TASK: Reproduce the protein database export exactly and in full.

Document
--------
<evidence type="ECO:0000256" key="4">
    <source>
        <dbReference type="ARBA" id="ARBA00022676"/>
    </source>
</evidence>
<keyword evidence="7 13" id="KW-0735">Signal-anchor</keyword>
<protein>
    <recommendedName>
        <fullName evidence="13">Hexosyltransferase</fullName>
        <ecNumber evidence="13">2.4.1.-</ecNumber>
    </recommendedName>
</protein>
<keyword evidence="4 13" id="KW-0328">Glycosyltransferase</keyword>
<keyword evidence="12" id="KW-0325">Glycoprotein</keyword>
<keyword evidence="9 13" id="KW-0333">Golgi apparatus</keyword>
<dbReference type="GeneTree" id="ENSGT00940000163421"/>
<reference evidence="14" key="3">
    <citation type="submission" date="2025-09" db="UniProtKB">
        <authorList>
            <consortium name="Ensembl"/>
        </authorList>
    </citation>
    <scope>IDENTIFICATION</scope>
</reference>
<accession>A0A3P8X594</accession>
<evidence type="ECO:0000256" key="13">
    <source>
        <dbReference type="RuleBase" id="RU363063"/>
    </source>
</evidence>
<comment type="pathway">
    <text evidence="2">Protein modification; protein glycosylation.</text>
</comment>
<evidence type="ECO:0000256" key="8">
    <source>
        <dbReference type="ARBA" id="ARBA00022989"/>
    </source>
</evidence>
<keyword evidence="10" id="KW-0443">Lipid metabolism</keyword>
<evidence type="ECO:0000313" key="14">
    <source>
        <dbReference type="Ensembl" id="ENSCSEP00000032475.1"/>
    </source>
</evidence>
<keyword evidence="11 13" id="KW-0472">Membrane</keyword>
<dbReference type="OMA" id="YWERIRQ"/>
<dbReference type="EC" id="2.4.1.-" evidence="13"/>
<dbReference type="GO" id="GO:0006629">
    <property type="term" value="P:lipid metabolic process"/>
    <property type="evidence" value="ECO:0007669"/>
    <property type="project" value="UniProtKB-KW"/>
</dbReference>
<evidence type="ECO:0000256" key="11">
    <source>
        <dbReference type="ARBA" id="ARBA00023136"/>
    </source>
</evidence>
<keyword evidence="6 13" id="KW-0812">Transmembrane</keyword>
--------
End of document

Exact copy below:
<evidence type="ECO:0000256" key="4">
    <source>
        <dbReference type="ARBA" id="ARBA00022676"/>
    </source>
</evidence>
<keyword evidence="7 13" id="KW-0735">Signal-anchor</keyword>
<protein>
    <recommendedName>
        <fullName evidence="13">Hexosyltransferase</fullName>
        <ecNumber evidence="13">2.4.1.-</ecNumber>
    </recommendedName>
</protein>
<keyword evidence="4 13" id="KW-0328">Glycosyltransferase</keyword>
<keyword evidence="12" id="KW-0325">Glycoprotein</keyword>
<keyword evidence="9 13" id="KW-0333">Golgi apparatus</keyword>
<dbReference type="GeneTree" id="ENSGT00940000163421"/>
<reference evidence="14" key="3">
    <citation type="submission" date="2025-09" db="UniProtKB">
        <authorList>
            <consortium name="Ensembl"/>
        </authorList>
    </citation>
    <scope>IDENTIFICATION</scope>
</reference>
<accession>A0A3P8X594</accession>
<evidence type="ECO:0000256" key="13">
    <source>
        <dbReference type="RuleBase" id="RU363063"/>
    </source>
</evidence>
<comment type="pathway">
    <text evidence="2">Protein modification; protein glycosylation.</text>
</comment>
<evidence type="ECO:0000256" key="8">
    <source>
        <dbReference type="ARBA" id="ARBA00022989"/>
    </source>
</evidence>
<keyword evidence="10" id="KW-0443">Lipid metabolism</keyword>
<evidence type="ECO:0000313" key="14">
    <source>
        <dbReference type="Ensembl" id="ENSCSEP00000032475.1"/>
    </source>
</evidence>
<keyword evidence="11 13" id="KW-0472">Membrane</keyword>
<dbReference type="OMA" id="YWERIRQ"/>
<dbReference type="EC" id="2.4.1.-" evidence="13"/>
<dbReference type="GO" id="GO:0006629">
    <property type="term" value="P:lipid metabolic process"/>
    <property type="evidence" value="ECO:0007669"/>
    <property type="project" value="UniProtKB-KW"/>
</dbReference>
<evidence type="ECO:0000256" key="11">
    <source>
        <dbReference type="ARBA" id="ARBA00023136"/>
    </source>
</evidence>
<keyword evidence="6 13" id="KW-0812">Transmembrane</keyword>